Galileo and Her Majesty’s taxpayers
by Taylor Dinerman
|As the old saying goes, “Why buy a cow when you can get the milk for free?” This certainly applies to the question of whether the Galileo signals intended to be the sources of revenue will indeed find a profitable market.|
She bravely, but incompetently, defended the British government’s now incoherent policy on the system’s development and financing. As she said, “The government’s priority objectives are private sector involvement through a robust public-private partnership, a civil program under civil control, and a transparent process of development and financial control to deliver value for money.” It is amazing that she actually said this more than a month after it became crystal clear to anyone who cared to look at the issue that none of these goals could be achieved.
At the same time, she had to admit that the whole effort “shows significant cost and timetable overruns.” Keith Vaz, a member of the Labour party, asked her straight out, “How much money have the Government put into the Galileo project?” A Conservative MP, Tobias Ellwood, chimed in: “I cannot believe that she can come to a debate of such importance without knowing how much has been spent on the project.” A good debating point, but Ms. Winterton’s problem is quite understandable since Galileo has been financed from several sources, including the European Space Agency (ESA), the EU transport minister’s budget, and other places, both inside the EU and from national funds.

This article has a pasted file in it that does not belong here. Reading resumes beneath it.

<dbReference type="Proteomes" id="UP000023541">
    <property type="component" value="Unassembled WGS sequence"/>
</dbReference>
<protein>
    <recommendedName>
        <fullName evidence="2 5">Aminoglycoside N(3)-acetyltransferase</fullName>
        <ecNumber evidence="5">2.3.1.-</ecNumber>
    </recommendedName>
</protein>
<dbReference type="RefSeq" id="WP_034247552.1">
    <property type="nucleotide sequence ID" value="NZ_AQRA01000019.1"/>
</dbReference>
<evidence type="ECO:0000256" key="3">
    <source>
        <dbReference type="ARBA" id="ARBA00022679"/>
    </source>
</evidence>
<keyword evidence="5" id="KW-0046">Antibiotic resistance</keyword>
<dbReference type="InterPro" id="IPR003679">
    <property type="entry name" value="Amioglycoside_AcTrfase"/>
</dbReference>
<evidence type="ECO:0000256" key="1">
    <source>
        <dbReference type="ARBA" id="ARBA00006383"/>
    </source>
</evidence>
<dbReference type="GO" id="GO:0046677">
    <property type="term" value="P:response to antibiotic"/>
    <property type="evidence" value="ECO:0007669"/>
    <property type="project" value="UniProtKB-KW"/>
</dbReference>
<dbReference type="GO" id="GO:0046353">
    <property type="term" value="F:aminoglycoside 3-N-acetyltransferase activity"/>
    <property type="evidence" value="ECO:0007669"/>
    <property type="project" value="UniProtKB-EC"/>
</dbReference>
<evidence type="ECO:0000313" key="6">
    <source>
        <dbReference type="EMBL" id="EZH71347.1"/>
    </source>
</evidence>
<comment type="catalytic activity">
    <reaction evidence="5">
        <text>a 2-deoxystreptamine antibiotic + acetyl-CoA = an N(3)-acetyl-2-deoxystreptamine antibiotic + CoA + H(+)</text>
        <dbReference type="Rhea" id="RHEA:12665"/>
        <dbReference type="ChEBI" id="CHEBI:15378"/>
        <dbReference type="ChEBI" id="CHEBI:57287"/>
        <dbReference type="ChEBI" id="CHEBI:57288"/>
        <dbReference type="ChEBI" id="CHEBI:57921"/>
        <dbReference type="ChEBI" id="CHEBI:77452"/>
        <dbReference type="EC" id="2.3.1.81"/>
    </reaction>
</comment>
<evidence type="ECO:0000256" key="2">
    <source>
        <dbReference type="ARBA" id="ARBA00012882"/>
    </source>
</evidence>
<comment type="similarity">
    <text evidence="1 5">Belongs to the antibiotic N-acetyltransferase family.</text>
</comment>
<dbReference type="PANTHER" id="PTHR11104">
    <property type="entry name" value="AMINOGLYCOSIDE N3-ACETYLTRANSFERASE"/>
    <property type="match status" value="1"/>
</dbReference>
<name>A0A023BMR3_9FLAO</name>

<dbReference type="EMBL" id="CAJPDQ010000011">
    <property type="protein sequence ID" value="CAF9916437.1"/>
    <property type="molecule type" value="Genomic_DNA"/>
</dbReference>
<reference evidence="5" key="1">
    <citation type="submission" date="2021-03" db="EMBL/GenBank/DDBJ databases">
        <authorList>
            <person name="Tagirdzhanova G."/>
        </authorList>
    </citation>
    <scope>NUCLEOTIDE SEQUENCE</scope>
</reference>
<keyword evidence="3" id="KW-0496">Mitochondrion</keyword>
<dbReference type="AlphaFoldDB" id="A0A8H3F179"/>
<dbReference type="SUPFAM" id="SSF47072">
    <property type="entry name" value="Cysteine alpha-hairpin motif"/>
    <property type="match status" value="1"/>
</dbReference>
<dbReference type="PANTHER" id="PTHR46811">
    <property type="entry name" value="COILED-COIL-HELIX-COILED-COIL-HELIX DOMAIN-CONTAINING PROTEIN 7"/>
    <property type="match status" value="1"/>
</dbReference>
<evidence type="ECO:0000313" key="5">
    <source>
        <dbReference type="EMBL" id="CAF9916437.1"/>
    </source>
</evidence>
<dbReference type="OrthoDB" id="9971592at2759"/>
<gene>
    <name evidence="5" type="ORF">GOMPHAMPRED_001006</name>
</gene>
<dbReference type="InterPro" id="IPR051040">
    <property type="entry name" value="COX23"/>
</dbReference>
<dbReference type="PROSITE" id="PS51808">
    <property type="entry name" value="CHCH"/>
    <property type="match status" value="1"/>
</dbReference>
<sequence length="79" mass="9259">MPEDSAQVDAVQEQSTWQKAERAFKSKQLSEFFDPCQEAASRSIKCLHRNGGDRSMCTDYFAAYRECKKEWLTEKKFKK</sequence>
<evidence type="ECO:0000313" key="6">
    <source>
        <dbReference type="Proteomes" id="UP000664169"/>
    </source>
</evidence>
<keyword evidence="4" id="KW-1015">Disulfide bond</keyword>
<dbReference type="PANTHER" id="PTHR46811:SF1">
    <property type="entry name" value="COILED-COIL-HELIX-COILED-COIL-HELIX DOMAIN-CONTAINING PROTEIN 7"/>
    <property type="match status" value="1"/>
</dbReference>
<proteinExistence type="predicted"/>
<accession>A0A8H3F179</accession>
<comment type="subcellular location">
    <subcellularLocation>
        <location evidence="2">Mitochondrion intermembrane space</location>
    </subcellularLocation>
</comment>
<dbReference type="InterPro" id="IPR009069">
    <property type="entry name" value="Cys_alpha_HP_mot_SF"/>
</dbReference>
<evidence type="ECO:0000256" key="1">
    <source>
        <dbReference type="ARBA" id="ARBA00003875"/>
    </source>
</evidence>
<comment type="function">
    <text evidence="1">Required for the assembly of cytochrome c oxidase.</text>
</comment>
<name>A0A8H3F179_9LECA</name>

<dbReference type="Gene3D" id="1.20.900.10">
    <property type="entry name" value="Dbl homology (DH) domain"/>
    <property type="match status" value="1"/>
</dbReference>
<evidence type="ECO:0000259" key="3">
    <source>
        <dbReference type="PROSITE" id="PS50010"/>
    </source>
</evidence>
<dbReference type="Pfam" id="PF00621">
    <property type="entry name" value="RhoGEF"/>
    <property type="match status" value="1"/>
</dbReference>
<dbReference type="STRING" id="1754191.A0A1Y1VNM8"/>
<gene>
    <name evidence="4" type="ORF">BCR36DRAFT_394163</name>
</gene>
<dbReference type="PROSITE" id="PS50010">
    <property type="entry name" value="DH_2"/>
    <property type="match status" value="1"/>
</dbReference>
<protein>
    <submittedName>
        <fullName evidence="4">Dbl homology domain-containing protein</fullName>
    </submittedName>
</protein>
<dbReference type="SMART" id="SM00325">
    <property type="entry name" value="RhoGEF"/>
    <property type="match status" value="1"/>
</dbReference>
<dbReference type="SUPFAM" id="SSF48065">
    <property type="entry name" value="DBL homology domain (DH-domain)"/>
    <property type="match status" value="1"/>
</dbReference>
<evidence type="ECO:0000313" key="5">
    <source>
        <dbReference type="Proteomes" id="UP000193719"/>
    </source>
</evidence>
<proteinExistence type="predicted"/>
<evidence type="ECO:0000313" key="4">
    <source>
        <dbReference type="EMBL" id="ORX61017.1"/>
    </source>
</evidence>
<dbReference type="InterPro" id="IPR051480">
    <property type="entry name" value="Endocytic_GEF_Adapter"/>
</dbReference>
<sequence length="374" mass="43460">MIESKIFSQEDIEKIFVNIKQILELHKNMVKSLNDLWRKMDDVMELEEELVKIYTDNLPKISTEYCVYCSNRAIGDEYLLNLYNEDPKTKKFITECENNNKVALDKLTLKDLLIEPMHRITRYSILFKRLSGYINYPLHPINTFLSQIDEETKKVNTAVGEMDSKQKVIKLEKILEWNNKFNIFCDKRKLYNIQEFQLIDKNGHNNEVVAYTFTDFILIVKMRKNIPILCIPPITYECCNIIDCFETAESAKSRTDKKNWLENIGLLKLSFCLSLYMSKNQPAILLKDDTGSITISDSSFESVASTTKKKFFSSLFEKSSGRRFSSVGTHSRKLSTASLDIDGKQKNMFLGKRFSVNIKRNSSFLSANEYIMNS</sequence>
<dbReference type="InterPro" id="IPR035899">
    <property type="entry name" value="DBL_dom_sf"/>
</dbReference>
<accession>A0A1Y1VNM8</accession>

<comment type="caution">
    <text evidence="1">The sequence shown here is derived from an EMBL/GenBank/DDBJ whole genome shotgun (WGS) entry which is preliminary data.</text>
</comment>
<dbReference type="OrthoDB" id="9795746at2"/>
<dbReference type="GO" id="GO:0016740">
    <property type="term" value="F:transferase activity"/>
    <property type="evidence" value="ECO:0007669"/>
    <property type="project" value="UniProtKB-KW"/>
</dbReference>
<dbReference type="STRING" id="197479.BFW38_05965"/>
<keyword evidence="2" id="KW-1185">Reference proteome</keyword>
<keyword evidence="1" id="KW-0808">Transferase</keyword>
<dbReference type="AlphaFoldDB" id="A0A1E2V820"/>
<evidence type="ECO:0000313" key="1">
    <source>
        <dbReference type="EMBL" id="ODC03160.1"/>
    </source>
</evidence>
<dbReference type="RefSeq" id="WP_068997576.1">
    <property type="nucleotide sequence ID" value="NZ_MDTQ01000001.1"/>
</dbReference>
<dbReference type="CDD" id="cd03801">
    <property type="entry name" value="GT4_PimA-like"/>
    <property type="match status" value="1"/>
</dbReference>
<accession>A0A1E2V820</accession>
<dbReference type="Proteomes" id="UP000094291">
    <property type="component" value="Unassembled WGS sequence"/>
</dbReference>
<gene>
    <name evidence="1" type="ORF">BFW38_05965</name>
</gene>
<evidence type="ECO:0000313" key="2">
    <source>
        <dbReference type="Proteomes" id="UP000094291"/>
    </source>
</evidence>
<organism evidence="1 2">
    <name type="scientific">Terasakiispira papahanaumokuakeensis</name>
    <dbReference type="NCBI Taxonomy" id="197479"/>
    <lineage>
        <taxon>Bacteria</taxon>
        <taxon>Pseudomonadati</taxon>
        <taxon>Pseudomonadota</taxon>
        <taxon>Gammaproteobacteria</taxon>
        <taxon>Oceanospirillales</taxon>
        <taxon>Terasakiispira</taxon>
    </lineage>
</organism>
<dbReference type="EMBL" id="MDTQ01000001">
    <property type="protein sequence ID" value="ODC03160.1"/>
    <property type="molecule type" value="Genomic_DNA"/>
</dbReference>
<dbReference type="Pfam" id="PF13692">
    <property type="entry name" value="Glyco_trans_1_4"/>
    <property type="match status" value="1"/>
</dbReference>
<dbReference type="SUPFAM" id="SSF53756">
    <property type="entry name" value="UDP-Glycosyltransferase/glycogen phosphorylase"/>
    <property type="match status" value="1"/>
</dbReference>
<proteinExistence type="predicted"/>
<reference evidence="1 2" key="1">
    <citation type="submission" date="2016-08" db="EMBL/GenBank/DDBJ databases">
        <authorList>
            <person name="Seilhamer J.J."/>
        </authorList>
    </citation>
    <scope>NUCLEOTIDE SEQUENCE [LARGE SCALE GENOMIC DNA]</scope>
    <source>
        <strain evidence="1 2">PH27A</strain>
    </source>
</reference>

As the old saying goes, “Why buy a cow when you can get the milk for free?” This certainly applies to the question of whether the Galileo signals intended to be the sources of revenue will indeed find a profitable market. Even if the signals are more accurate than GPS, as the opposition spokesman Owen Patterson said, quoting the CEO of a British satellite navigation firm, “the free to air GPS service is sufficient for vehicle navigation and therefore we are unlikely to be interested in paying (either voluntarily or through a compulsory tax) to use a European service even if technically it would be better.”